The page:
• Augusta Read Thomas
  • In My Sky at Twilight — Songs of Passion and Love (2002)

  • G Schirmer Inc (World)


  • 1+pic.1.2.0/2.1+pictpt.0.0/2perc/hp.2pf(cel)/str4tet
  • piano reduction available
  • Soprano
  • 22 min
  • Ono no Komachi, Robert Browning, Gustave Flaubert, Kshetrayya, Sappho, E.E. Cummings, Anon. Egyptian
  • English

Programme Note

Composer note:
William G. Simpson generously asked me to make a composition based on the theme "enduring love that spans the chasm of death." The result is In My Sky at Twilight, a collection of songs inspired by passion and love, commissioned in loving memory of Marilyn M. Simpson by her devoted family.

Last year in Paris, Christine Brandes premiered the solo part in my Daylight Divine for solo soprano, chorus, and orchestra. She was absolutely amazing, and I was eager to work with her again. In My Sky at Twilight was tailor-made for her voice.

Pablo Neruda's poem, "In My Sky at Twilight" (translated by W. S. Merwin), was the starting point of my research for texts to include in this composition. Of great concern to me was the sound of the words, which I wanted to be musical, graceful, and resonant.

      You are taken in the net of my music, my love,
      And my nets of music are wide as the sky.
      My soul is born on the shore of your eyes of mourning.
      In your eyes of mourning the land of dreams begins.

The music, which emerges in two large sections, Deeper Than all Roses and Lament, can be heard as suggestive of a fantastic dream. An orchestral interlude separates the two parts.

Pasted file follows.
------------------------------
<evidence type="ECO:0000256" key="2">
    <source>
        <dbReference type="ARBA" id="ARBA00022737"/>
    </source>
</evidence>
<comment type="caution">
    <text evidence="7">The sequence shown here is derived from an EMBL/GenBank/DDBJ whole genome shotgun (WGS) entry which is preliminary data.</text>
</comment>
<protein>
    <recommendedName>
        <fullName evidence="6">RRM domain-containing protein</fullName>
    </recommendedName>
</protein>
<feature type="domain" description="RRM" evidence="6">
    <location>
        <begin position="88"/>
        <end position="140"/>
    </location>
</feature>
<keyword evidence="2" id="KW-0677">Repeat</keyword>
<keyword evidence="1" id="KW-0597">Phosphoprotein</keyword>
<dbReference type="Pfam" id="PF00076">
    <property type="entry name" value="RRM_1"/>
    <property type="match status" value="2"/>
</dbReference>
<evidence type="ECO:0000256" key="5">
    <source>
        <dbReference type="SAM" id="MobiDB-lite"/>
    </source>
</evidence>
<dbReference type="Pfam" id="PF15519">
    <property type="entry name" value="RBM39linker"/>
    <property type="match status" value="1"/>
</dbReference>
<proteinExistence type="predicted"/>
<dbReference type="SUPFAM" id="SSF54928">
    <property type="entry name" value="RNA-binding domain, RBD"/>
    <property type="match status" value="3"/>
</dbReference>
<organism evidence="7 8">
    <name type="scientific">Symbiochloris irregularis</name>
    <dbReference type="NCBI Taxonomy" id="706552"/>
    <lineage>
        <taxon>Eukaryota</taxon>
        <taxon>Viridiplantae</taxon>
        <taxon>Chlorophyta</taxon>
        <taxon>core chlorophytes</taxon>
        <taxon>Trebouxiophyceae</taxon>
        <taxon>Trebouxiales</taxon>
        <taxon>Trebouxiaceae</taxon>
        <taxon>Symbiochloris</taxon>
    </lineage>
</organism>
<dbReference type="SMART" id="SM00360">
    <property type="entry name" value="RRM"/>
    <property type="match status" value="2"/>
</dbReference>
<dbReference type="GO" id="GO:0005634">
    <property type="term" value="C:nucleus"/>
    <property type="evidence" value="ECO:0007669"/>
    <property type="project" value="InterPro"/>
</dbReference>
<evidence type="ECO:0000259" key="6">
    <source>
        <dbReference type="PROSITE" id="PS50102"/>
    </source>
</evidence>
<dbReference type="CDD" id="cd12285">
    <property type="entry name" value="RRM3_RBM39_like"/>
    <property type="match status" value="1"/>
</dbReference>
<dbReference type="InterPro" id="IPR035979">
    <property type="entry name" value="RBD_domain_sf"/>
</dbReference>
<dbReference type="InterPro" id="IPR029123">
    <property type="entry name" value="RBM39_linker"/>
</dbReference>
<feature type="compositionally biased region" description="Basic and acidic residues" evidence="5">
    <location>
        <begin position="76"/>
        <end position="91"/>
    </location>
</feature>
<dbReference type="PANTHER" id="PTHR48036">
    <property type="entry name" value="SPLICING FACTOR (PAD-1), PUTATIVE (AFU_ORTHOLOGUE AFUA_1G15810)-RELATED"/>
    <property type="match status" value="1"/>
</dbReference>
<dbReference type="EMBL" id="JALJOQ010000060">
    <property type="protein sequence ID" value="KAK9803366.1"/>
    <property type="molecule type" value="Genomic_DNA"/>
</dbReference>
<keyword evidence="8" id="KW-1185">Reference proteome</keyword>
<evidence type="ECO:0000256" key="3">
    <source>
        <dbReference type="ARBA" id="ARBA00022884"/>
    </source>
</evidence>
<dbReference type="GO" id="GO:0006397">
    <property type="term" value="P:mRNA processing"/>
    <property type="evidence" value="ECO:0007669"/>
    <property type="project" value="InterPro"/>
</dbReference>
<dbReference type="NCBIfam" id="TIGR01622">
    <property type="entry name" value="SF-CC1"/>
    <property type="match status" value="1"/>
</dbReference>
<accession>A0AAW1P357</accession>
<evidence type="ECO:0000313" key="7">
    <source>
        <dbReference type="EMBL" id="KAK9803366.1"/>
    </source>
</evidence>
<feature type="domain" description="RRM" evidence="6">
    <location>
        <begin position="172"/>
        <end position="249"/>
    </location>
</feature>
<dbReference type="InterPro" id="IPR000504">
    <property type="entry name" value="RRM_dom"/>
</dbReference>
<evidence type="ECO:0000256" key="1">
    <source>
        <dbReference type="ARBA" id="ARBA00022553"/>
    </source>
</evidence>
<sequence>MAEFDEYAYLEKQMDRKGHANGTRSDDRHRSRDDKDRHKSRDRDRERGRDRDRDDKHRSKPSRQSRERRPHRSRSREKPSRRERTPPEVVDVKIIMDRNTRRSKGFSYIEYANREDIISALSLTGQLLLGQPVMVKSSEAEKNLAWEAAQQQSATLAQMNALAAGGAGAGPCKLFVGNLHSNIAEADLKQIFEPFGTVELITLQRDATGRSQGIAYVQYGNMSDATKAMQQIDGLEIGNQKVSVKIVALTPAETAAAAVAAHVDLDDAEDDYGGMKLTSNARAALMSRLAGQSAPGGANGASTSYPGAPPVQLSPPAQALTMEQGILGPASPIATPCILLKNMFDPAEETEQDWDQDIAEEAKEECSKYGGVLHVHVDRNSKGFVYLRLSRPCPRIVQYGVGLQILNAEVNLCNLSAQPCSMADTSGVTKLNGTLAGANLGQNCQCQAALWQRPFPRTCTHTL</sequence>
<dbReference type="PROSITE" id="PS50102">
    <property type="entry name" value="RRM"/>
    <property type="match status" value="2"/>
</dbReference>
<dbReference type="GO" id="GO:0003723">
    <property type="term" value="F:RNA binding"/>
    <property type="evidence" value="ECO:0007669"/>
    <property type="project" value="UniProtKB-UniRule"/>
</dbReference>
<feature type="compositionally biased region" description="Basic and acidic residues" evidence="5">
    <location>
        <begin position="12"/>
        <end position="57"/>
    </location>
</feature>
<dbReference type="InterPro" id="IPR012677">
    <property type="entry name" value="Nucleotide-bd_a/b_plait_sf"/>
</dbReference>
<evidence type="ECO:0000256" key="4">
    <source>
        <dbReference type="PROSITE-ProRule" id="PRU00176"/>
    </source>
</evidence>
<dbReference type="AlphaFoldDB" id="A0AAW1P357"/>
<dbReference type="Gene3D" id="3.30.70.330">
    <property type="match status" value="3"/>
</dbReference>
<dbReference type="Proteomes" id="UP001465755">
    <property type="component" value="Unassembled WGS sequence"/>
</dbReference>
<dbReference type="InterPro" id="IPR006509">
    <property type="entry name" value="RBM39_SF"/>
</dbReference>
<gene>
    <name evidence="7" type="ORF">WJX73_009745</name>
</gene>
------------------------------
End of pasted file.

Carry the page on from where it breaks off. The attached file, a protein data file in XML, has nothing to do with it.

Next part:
The two opening texts, "Ablaze with desire, . . . " and "0 lyric love, half angel and half bird / And all a wonder and a wild desire," establish the contrasting nature of the music: at times blazing, at times lyric. The music is fiery, colorful, elegant, and bold; then, on a dime, it transforms into a tender, gentle, and smooth sound world.

The words from Christina Rossetti's beautiful poem "Echo,"

      Come back to me in dreams, that I may give
      Pulse for pulse, breath for breath:
      Speak low, lean low,
      As long ago, my love, how long ago.

open the Lament and set the stage for the entire second movement, which ends with quiet resolve.

I am a firm believer that form must be the best reaction to the objects calling it into being. One cannot stuff a piece into an ABA form, like putting a square peg in a round hole. The aura and quality of the musical materials inspire the music into its asymmetrical form, however, the music always reveals my ear's concern for contrasting colors and a detailed control over the flow, flux, proportion, and trajectory of the sounds.

I compose music that at times seems improvisatory and improvise music that at times seems composed. Hopefully the result is an "alive," "ardent" sound world. Nuance is essence for me, and my scores are always highly detailed. The entire piece is harmonically rooted, although great attention is given to motive, counterpoint, and color. I write music intuitively, but always with my brain turned on. One of my main artistic credos for a long time has been to examine small musical objects (a chord, a motive, a rhythm, a color, etc.) and explore them from every possible perspective. The different perspectives reveal new musical elements, which I then transform, and which in turn become the musical development. Thus my works take on a kind of organic, circular, self-referential quality, while at the same time they clearly move forward.

Voice, bell, sun, spirit, prayer, stars, ceremony, sky, ritual are themes which have run through my music for years. I think of my music as lyricism under pressure.

In My Sky at Twilight is dedicated with admiration and gratitude to Pierre Boulez, the Chicago Symphony Orchestra, Christine Brandes, and William G. Simpson. I would like to extend a very special thanks to Henry Fogel, Martha Gilmer, Cliff Colnot, Matias Tamopolsky, and Laura Pryzby.

— Augusta Read Thomas

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